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Rough month for SPLENDA makers...Citizens for Health ask FDA to revoke

Splenda, other sweeteners gain popularity, controversy

Scripps Howard News Service

The last month has been a rough one for the makers of Splenda.

On April 3, the consumer advocacy group Citizens for Health asked the Food and Drug Administration to revoke its approval of the popular sweetener, citing consumer complaints of adverse side-effects, such as stomach pains and rashes.

Days earlier, a federal court had dismissed a lawsuit by Splenda-marketer, McNeil Nutritionals. The suit had accused the trade group, the Sugar Association, with false advertising related to its Splenda-bashing Web site,

Meanwhile, the presses were rolling with news of a new National Cancer Institute study concluding that aspartame (the sweetener in Equal and other products) does not increase the risk of certain kinds of cancer, as earlier reports had suggested.

The criticisms were enough to make Splenda spokesperson Michael Beckerich downright sour:

"The inaccuracies being put out there are a great disservice to the millions of people who safely use Splenda every day," Beckerich said. "We will vigorously defend the brand through all the appropriate channels."

But the news was also enough to give a calorie-counting sweet-tooth pause before grabbing for that next little pink, or blue, or yellow package. Are sugar substitutes safe after all? Are some safer than others?

Depending on who you ask, the answers are widely different.

Lisa High, a registered dietitian in Boulder, Colo., says she's not convinced by company and FDA claims that the products are safe, so she tells clients to steer clear of them, in favor of natural sweeteners like stevia, an herb, and xylitol, a plant extract.

"They are chemicals. I don't know what they are doing on a cellular level and we don't have tests to show us," High says. "Just because you can't see the effects right away doesn't mean it is safe."

Malena Perdomo, a certified diabetes educator and Latino spokesperson for the American Dietetic Association, sees it differently.

Because the body doesn't respond to artificial sweeteners as carbohydrates, they are particularly helpful to diabetics who must carefully watch their blood sugar levels, she says. She believes they are safe, in reasonable doses. As long as people don't overdo it, consuming dozens of packets a day, she recommends them.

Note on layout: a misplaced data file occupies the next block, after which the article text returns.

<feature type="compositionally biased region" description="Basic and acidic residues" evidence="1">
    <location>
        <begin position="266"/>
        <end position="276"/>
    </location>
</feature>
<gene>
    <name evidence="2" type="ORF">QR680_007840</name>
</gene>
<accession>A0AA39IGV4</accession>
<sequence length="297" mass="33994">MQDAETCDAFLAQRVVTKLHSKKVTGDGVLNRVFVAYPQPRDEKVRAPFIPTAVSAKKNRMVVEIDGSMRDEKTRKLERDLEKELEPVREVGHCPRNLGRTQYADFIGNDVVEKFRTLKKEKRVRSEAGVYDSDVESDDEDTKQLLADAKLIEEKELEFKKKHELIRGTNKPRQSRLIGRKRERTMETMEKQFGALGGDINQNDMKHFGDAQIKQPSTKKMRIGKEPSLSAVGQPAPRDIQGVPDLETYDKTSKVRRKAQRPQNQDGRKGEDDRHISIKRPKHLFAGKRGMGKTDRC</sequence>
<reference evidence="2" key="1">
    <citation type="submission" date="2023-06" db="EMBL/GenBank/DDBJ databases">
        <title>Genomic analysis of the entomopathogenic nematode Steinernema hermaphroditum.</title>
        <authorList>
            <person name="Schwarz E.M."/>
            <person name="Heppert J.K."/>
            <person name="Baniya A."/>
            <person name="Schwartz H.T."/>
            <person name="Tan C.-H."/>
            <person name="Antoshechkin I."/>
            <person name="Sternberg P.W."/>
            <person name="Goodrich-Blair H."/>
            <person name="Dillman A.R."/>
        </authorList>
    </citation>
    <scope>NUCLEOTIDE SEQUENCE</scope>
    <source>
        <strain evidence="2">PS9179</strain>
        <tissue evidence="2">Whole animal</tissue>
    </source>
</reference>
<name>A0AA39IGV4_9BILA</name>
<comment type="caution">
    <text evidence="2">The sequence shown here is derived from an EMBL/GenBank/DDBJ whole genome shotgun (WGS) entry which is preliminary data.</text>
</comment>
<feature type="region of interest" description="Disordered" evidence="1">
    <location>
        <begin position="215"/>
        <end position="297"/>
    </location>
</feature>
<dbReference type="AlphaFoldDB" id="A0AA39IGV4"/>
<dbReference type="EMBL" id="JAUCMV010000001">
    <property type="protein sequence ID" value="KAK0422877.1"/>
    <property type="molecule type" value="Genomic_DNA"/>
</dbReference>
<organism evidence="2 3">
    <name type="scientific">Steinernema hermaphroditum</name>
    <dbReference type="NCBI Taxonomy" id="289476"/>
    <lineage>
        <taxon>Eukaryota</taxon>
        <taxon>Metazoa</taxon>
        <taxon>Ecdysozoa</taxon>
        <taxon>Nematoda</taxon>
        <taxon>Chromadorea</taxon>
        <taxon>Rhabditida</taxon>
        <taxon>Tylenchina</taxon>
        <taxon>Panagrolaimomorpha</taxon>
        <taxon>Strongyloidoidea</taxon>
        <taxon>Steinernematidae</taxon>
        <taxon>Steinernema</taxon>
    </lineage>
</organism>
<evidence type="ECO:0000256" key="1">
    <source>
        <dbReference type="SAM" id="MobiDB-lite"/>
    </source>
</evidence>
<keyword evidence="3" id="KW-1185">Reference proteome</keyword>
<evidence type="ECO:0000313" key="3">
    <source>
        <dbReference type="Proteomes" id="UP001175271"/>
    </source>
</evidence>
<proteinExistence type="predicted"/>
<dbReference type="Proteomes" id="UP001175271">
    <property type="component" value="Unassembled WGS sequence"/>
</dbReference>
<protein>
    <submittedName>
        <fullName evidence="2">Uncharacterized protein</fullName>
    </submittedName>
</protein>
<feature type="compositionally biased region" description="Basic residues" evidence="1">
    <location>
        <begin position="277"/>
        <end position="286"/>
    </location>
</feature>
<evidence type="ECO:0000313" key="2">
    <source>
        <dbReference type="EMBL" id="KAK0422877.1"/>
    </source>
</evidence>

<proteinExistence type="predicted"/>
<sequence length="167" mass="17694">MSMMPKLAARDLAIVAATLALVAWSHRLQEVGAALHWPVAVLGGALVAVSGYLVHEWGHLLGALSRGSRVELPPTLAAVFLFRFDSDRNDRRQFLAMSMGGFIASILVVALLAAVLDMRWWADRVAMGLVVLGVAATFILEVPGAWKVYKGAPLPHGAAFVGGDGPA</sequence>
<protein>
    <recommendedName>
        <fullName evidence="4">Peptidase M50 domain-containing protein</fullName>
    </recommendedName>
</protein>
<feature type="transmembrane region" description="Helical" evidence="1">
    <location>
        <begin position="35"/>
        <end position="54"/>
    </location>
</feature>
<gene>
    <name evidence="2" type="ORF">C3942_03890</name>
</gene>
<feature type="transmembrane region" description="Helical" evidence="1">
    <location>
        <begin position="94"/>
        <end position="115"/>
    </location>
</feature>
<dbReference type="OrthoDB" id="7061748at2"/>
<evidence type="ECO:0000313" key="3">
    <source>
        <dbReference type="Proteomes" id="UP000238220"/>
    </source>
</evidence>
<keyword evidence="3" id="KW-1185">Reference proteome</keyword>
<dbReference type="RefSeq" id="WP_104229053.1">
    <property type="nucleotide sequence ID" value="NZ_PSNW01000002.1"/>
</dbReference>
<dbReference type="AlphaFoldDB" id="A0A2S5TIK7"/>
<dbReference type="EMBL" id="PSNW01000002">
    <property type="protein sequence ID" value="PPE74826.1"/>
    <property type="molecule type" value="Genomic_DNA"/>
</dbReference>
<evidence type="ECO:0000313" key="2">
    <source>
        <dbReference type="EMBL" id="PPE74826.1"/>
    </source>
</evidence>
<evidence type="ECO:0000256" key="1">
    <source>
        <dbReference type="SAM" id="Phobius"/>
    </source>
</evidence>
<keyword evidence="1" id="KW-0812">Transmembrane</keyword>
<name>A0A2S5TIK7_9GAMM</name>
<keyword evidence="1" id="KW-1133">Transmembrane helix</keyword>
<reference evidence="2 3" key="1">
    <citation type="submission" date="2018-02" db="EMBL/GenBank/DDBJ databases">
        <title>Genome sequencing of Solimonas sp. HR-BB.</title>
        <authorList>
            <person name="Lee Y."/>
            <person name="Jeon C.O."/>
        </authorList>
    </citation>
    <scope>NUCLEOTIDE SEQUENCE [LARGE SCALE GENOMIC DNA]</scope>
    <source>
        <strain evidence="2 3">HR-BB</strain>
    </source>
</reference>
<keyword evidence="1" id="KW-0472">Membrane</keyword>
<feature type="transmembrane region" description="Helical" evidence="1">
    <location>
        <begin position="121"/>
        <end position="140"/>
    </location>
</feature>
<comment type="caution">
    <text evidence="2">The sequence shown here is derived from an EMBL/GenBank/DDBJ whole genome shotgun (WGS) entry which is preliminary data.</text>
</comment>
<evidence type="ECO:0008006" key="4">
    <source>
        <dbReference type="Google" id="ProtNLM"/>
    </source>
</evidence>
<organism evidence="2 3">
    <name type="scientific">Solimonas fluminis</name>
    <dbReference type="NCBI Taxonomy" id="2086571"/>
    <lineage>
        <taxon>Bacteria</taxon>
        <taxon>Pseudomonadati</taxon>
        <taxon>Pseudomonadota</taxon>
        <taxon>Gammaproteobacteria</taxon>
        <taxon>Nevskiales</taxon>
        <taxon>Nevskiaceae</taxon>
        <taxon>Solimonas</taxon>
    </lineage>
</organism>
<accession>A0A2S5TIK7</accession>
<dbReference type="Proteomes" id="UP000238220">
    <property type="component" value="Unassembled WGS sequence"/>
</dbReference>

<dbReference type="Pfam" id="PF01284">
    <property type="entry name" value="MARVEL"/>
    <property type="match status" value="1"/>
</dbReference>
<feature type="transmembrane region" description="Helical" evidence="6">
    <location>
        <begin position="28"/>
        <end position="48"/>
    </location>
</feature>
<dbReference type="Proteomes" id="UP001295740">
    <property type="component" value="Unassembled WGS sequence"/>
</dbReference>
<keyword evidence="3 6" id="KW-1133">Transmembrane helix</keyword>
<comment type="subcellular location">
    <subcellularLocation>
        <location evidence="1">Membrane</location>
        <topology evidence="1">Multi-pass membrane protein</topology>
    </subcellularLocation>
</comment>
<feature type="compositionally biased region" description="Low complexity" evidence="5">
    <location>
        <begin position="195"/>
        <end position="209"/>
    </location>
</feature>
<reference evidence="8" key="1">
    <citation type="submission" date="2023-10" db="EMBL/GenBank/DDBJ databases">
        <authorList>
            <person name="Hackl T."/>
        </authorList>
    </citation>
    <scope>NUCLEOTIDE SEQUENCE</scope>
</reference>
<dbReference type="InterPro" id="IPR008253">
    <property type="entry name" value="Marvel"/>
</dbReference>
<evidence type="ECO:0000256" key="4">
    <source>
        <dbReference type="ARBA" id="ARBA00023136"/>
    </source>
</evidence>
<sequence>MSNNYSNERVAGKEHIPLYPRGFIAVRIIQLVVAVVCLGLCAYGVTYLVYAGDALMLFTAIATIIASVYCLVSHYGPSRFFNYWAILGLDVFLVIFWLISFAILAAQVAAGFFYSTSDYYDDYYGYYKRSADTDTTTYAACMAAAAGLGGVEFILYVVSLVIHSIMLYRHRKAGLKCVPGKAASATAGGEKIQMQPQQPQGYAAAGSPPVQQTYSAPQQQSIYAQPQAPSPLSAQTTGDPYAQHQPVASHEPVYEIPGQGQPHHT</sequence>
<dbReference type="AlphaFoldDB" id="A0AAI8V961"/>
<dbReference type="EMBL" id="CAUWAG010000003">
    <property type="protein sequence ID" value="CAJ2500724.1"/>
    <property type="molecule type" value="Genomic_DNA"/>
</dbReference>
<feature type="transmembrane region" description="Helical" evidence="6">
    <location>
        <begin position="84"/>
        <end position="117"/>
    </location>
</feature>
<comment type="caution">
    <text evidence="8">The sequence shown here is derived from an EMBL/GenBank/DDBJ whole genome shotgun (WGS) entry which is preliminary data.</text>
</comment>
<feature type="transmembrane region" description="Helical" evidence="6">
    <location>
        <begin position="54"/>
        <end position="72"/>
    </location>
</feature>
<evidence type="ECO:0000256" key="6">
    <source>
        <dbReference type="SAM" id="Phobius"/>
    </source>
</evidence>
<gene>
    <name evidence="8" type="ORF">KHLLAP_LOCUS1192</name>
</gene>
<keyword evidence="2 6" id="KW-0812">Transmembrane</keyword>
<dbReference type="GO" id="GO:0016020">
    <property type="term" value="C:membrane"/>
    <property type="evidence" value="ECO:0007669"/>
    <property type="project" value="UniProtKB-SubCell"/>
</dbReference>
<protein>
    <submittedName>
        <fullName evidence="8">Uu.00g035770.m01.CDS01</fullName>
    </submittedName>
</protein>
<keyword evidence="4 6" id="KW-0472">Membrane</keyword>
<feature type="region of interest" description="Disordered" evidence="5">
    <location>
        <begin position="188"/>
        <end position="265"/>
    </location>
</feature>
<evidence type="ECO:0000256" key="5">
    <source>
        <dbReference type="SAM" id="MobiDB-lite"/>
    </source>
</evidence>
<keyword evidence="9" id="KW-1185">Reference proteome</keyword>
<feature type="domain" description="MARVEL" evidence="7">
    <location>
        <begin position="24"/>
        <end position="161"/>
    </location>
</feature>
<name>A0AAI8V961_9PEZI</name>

"It's a good choice to have," she says.

Attorney James S. Turner, chairman of the board for Citizens for Health and a long-time critic of artificial sweeteners, said the group filed its petition with the FDA after hearing numerous reports by phone and on web sites of "mild to severe gastrointestinal problems in conjunction with consuming Splenda."

Turner also takes issue with Splenda's marketing campaign, which states that it is "made from sugar, so it tastes like sugar."

Read more of this article.

Posted on June 24, 2006 in Splenda in the news | Link To This Entry | Comments (2)


Posted by: God on July 31, 2006 8:46 PM

"made from sugar, so it tastes like sugar." Isn't that considered deceptive/misleading advertising? Good on you all for opposing this giant. Hoepfully you can get a good classaction rollin.


Posted by: fred emerson on August 6, 2006 11:26 AM

Keep me on the (undoubtedly) upcoming class action suit. Gee.....maybe "The Offices of James Sokolove..........."

If these greedheads are intentionally stiffing us, they should PAY. Hell, if I go blind or otherwise diabetically disabled as a direct result of corporate hype, I'm going to make 'em pay!


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